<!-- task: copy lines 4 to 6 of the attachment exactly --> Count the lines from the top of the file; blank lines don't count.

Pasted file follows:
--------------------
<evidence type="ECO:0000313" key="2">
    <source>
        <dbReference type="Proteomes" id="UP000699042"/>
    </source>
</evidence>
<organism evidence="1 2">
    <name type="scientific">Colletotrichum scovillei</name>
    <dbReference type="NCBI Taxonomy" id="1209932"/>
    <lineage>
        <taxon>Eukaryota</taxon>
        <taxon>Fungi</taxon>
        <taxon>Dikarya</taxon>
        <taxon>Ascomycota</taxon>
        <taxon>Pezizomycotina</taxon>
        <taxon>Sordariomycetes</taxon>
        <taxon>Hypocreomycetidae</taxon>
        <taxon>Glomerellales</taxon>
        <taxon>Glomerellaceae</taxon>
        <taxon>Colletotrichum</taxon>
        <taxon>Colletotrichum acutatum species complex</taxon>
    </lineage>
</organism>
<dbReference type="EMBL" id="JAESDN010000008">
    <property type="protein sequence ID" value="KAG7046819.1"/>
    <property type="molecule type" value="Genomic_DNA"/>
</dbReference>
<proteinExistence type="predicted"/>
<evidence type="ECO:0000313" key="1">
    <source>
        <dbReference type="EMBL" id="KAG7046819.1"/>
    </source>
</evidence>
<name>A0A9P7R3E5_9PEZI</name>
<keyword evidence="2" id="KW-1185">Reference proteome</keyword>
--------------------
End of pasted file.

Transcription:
    </source>
</evidence>
<organism evidence="1 2">